And code that uses polling is often easier to write and ends up better designed than code that uses callbacks or events. For example, it is much easier to just check if the A key is pressed inside the character controller, than to write a callback that gets notified if A is pressed and somehow forward that information to the character controller.

So, in my opinion, you should actually prefer to use polling whenever possible (i.e., when you don’t have to monitor a huge number of objects).

Some areas where polling work well are: file downloads, server browsing, game saving, controller input, etc.

An area less suited for polling is physics collisions, since there are N*N possible collisions that you would have to poll for. (You could argue that rather than polling for a collision between two specific objects, you could poll for a collision between any two objects. My reply would be that in that case you are no longer strictly polling, you are in fact using a rudimentary effect system.)


In a callback solution, the low level system stores a list of high level functions to call when certain events occur.

An important question when it comes to callbacks is if the callback should be called immediately when the event occurs, or if it should be queued up and scheduled for execution later in the frame.

I much prefer the latter approach. If you do callbacks immediately you not only trash your instruction and data caches. You also prevent multithreading (unless you use locks everywhere to prevent the callbacks from stepping on each other). And you open yourself up to the nasty bug where a callback through a chain of events ends up destroying the very objects you are looping over.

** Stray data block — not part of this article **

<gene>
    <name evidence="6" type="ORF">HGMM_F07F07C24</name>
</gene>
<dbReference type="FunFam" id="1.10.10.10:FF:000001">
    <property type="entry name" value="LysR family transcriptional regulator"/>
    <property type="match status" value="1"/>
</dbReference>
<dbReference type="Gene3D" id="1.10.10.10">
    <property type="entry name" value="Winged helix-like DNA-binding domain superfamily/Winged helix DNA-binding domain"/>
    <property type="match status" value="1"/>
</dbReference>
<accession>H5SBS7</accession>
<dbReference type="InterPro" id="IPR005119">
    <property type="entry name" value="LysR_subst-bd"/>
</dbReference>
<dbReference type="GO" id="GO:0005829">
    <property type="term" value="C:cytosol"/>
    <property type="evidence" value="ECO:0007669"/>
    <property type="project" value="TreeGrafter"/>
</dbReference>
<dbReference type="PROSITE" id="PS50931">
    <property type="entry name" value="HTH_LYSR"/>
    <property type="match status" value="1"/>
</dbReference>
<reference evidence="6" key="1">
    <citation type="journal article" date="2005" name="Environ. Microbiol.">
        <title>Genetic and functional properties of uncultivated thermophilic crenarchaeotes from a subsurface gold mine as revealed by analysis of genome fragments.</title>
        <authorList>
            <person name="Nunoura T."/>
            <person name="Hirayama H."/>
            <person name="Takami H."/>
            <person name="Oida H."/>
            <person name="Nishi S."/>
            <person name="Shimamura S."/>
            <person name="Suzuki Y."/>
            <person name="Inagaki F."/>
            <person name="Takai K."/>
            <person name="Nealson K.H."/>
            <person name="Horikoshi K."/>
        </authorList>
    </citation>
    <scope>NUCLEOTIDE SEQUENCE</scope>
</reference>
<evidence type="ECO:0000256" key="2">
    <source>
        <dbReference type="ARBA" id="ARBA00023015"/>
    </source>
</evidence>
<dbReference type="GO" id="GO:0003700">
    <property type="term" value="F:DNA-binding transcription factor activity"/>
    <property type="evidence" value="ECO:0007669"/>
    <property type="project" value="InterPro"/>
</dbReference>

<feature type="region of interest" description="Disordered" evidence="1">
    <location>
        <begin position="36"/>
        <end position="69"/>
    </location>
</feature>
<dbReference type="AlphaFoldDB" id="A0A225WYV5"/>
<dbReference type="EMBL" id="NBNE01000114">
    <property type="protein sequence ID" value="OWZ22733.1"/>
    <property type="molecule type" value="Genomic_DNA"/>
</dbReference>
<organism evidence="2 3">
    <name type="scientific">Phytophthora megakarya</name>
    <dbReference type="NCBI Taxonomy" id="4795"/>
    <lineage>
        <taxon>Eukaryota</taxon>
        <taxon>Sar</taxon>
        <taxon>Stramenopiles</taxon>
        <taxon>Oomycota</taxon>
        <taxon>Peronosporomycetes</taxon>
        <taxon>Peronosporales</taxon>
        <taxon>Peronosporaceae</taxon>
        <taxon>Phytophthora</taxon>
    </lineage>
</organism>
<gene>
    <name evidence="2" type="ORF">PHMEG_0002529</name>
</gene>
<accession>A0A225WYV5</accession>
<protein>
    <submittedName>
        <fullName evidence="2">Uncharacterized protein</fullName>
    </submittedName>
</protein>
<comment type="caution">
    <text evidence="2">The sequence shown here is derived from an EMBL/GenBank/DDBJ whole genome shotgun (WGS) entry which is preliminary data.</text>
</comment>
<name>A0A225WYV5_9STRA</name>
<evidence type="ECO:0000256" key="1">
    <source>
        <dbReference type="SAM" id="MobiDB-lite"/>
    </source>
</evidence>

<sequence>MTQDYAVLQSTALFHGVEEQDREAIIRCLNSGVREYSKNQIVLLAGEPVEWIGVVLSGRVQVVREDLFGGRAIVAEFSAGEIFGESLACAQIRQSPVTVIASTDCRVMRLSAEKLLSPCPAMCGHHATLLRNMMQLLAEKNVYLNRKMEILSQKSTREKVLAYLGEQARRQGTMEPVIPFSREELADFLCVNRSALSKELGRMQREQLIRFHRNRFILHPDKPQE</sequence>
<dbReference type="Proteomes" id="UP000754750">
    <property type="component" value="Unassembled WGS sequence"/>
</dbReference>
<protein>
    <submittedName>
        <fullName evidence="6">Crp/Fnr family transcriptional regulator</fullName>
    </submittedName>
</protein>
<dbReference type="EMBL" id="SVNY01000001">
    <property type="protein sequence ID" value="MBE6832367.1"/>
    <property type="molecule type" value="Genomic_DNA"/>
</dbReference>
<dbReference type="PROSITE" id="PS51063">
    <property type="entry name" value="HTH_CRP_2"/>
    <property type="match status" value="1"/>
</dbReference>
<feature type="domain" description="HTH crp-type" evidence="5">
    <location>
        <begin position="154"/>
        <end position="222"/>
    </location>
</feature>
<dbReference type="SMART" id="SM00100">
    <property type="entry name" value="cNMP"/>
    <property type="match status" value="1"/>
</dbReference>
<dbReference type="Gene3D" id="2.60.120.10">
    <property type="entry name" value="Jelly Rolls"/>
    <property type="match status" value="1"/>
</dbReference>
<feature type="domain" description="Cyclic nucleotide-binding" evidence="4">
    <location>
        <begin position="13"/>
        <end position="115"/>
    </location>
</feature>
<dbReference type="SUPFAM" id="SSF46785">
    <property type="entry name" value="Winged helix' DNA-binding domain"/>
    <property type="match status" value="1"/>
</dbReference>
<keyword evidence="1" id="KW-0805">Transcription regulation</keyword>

It is much better to queue up all callbacks and only execute them when the high level system asks for it (with an execute_callbacks() call). That way you always know when the callbacks occur. Side effects can be minimized and the code flow is clearer. Also, with this approach there is no problem with generating callbacks on the SPU and merging the queue with other callback queues later.

The only thing you need to worry about with delayed callbacks is that the objects that the callback refers to might have been destroyed between the time when the callback was generated and the time when it was actually called. But this is neatly handled by using the ID reference system that I talked about in the previous post. Using that technique, the callback can always determine if the objects still exist.

Note that the callback system outlined here has some similarities with the polling system — in that the callbacks only happen when we explicitly poll for them.

It is not self-evident how to represent a callback in C++. You might be tempted to use a member function pointer. Don’t. The casting and typing rules make it near impossible to use them for any kind of generic callback mechanism. Also, don’t use an “observer pattern”, where the callback must be some object that inherits from an AnimationEventObserver class and overrides handle_animation_event(). That just leads to tons of typing and unnecessary heap allocation.